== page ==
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Wall Painting III

1952 Robert Motherwell Born: Aberdeen, Washington 1915 Died: Provincetown, Massachusetts 1991 oil on fiberboard 48 x 72 in. (121.9 x 182.9 cm.) Smithsonian American Art Museum Gift of the Dedalus Foundation and museum purchase made possible by the American Art Forum © 1994, Dedalus Foundation 1995.2.3 Not currently on view

Exhibition Label

Throughout his career, Motherwell infused his work with human themes, autobiographical allusions, and elegies of human loss and struggle. He considered the modern artist to be a traveler whose life was a spiritual voyage. For him Wall Painting III was both epic and joyous. He described the star-like ochre shape at the left as a figural form that pushes against boundaries.  Its organic counterpart dances at the right in a celebration of life akin to figures in the great cutouts of Matisse. Flat, frontal, and expansive, it is a statement of personal and artistic confidence.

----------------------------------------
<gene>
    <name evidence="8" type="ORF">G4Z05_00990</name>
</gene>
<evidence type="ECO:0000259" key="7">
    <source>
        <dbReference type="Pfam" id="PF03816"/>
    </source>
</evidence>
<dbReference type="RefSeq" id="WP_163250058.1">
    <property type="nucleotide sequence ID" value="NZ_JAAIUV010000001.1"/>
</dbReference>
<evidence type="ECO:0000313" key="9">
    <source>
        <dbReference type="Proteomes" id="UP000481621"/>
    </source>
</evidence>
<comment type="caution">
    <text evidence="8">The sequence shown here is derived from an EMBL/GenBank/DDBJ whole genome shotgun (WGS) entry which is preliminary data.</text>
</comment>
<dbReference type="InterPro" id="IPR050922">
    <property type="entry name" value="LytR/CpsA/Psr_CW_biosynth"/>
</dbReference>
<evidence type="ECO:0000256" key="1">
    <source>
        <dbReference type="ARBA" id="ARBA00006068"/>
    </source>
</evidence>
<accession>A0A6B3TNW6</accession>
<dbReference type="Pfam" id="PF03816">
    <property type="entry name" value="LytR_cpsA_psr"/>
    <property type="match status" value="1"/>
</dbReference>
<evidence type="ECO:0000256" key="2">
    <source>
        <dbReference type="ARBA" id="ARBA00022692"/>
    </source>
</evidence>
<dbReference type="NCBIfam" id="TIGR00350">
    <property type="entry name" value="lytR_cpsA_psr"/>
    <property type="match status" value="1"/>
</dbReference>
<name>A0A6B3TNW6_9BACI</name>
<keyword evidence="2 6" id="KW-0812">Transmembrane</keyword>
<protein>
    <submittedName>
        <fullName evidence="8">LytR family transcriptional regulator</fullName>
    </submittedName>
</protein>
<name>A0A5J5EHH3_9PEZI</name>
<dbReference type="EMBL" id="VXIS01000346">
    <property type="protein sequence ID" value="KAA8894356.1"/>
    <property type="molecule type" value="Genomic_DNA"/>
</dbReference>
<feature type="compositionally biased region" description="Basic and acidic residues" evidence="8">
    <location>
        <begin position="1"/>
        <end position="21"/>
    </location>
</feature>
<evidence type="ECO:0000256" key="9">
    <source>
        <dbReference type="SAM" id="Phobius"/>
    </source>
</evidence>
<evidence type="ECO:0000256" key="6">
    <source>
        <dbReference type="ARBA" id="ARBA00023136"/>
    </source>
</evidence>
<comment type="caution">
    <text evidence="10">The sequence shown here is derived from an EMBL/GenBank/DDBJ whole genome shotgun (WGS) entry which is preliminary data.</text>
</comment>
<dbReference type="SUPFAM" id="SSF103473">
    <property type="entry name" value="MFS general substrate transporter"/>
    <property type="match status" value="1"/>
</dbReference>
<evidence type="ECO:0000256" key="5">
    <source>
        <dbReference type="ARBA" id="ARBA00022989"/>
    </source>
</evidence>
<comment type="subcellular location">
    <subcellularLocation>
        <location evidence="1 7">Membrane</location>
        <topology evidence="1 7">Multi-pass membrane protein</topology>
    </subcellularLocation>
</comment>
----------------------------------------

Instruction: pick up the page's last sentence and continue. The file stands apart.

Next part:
Modern Masters: Midcentury Abstraction from the Smithsonian American Art Museum, 2008


Gallery Label

In the early 1950s, Motherwell created works for two synagogues in the Northeast. The pieces were commissioned to symbolize the integration of these Jewish congregations into modern American life after World War II. Motherwell was not particularly religious, but he was interested in the idea of an "Absolute." He used this word not only to refer to the spiritual but also to the strong contrasts of light and dark colors, absolutes that express extremes of human experience.

The radiant ochre shape on the left is both a stylized, six-pointed Star of David and a form that Motherwell called a "figure" in other paintings. On the right is a darker shape that the artist also described as a figure. If we read this image from right to left—as we would the Torah—the painting evokes the Jews' passage from the darkness of the Holocaust to the joy of living freely and in obedience to the Commandments.

Motherwell fought against the tendency of modern artists to isolate themselves from the world while they searched for a pure art. He wrote in a private letter that he enjoyed collaborating with the synagogues, "neither for money nor fame," but because he wanted to work with others "as one human being to another."

Exhibition Label, Smithsonian American Art Museum, 2006




paint - oil